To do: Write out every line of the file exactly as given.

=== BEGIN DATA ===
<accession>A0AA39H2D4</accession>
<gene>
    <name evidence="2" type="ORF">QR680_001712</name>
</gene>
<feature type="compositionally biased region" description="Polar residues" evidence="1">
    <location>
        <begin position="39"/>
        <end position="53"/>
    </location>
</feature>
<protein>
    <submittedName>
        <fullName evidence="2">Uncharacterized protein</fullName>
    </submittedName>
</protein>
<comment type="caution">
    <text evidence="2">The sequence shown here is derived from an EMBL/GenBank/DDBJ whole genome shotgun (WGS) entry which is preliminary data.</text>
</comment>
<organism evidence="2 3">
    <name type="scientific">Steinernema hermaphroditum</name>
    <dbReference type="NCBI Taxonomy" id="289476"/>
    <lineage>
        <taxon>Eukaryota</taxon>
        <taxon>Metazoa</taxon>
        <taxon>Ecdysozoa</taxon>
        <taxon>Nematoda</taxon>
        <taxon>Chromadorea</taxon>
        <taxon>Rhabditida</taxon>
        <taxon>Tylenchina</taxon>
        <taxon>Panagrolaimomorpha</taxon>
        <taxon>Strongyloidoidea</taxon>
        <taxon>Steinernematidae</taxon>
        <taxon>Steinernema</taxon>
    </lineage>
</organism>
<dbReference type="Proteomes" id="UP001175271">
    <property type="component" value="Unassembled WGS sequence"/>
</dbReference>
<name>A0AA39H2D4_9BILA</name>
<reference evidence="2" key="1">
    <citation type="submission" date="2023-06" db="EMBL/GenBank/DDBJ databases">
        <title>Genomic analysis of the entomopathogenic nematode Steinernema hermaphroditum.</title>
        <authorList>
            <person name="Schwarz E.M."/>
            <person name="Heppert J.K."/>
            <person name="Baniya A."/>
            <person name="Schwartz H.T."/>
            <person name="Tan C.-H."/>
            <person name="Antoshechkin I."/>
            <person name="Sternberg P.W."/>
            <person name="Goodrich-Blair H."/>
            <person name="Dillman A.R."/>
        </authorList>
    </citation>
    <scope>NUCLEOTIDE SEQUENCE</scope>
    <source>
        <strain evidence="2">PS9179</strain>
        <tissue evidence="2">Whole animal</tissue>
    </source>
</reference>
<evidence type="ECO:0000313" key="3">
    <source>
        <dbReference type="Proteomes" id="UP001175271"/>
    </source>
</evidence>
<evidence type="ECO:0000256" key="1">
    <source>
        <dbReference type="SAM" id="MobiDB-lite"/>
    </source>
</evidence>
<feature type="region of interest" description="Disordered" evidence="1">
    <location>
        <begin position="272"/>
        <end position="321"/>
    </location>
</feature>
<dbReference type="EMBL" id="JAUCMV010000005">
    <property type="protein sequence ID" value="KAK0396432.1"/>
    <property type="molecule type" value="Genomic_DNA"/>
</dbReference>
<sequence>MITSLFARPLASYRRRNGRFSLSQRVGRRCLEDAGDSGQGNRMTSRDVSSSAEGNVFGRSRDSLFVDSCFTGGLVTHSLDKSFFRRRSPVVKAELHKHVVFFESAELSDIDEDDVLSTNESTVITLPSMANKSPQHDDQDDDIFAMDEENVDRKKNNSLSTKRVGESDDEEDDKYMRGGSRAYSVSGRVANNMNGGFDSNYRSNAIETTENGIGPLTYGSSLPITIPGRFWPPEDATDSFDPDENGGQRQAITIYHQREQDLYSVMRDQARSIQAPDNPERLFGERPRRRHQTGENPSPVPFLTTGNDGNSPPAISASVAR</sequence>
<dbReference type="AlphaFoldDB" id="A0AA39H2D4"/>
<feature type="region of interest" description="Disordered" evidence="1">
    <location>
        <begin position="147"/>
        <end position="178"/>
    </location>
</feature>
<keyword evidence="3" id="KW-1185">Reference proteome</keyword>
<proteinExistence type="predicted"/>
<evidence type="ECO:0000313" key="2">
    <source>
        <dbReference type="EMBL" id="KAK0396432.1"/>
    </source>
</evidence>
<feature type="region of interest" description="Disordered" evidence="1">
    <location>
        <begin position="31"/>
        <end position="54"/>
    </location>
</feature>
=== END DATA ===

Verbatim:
<accession>A0AA39H2D4</accession>
<gene>
    <name evidence="2" type="ORF">QR680_001712</name>
</gene>
<feature type="compositionally biased region" description="Polar residues" evidence="1">
    <location>
        <begin position="39"/>
        <end position="53"/>
    </location>
</feature>
<protein>
    <submittedName>
        <fullName evidence="2">Uncharacterized protein</fullName>
    </submittedName>
</protein>
<comment type="caution">
    <text evidence="2">The sequence shown here is derived from an EMBL/GenBank/DDBJ whole genome shotgun (WGS) entry which is preliminary data.</text>
</comment>
<organism evidence="2 3">
    <name type="scientific">Steinernema hermaphroditum</name>
    <dbReference type="NCBI Taxonomy" id="289476"/>
    <lineage>
        <taxon>Eukaryota</taxon>
        <taxon>Metazoa</taxon>
        <taxon>Ecdysozoa</taxon>
        <taxon>Nematoda</taxon>
        <taxon>Chromadorea</taxon>
        <taxon>Rhabditida</taxon>
        <taxon>Tylenchina</taxon>
        <taxon>Panagrolaimomorpha</taxon>
        <taxon>Strongyloidoidea</taxon>
        <taxon>Steinernematidae</taxon>
        <taxon>Steinernema</taxon>
    </lineage>
</organism>
<dbReference type="Proteomes" id="UP001175271">
    <property type="component" value="Unassembled WGS sequence"/>
</dbReference>
<name>A0AA39H2D4_9BILA</name>
<reference evidence="2" key="1">
    <citation type="submission" date="2023-06" db="EMBL/GenBank/DDBJ databases">
        <title>Genomic analysis of the entomopathogenic nematode Steinernema hermaphroditum.</title>
        <authorList>
            <person name="Schwarz E.M."/>
            <person name="Heppert J.K."/>
            <person name="Baniya A."/>
            <person name="Schwartz H.T."/>
            <person name="Tan C.-H."/>
            <person name="Antoshechkin I."/>
            <person name="Sternberg P.W."/>
            <person name="Goodrich-Blair H."/>
            <person name="Dillman A.R."/>
        </authorList>
    </citation>
    <scope>NUCLEOTIDE SEQUENCE</scope>
    <source>
        <strain evidence="2">PS9179</strain>
        <tissue evidence="2">Whole animal</tissue>
    </source>
</reference>
<evidence type="ECO:0000313" key="3">
    <source>
        <dbReference type="Proteomes" id="UP001175271"/>
    </source>
</evidence>
<evidence type="ECO:0000256" key="1">
    <source>
        <dbReference type="SAM" id="MobiDB-lite"/>
    </source>
</evidence>
<feature type="region of interest" description="Disordered" evidence="1">
    <location>
        <begin position="272"/>
        <end position="321"/>
    </location>
</feature>
<dbReference type="EMBL" id="JAUCMV010000005">
    <property type="protein sequence ID" value="KAK0396432.1"/>
    <property type="molecule type" value="Genomic_DNA"/>
</dbReference>
<sequence>MITSLFARPLASYRRRNGRFSLSQRVGRRCLEDAGDSGQGNRMTSRDVSSSAEGNVFGRSRDSLFVDSCFTGGLVTHSLDKSFFRRRSPVVKAELHKHVVFFESAELSDIDEDDVLSTNESTVITLPSMANKSPQHDDQDDDIFAMDEENVDRKKNNSLSTKRVGESDDEEDDKYMRGGSRAYSVSGRVANNMNGGFDSNYRSNAIETTENGIGPLTYGSSLPITIPGRFWPPEDATDSFDPDENGGQRQAITIYHQREQDLYSVMRDQARSIQAPDNPERLFGERPRRRHQTGENPSPVPFLTTGNDGNSPPAISASVAR</sequence>
<dbReference type="AlphaFoldDB" id="A0AA39H2D4"/>
<feature type="region of interest" description="Disordered" evidence="1">
    <location>
        <begin position="147"/>
        <end position="178"/>
    </location>
</feature>
<keyword evidence="3" id="KW-1185">Reference proteome</keyword>
<proteinExistence type="predicted"/>
<evidence type="ECO:0000313" key="2">
    <source>
        <dbReference type="EMBL" id="KAK0396432.1"/>
    </source>
</evidence>
<feature type="region of interest" description="Disordered" evidence="1">
    <location>
        <begin position="31"/>
        <end position="54"/>
    </location>
</feature>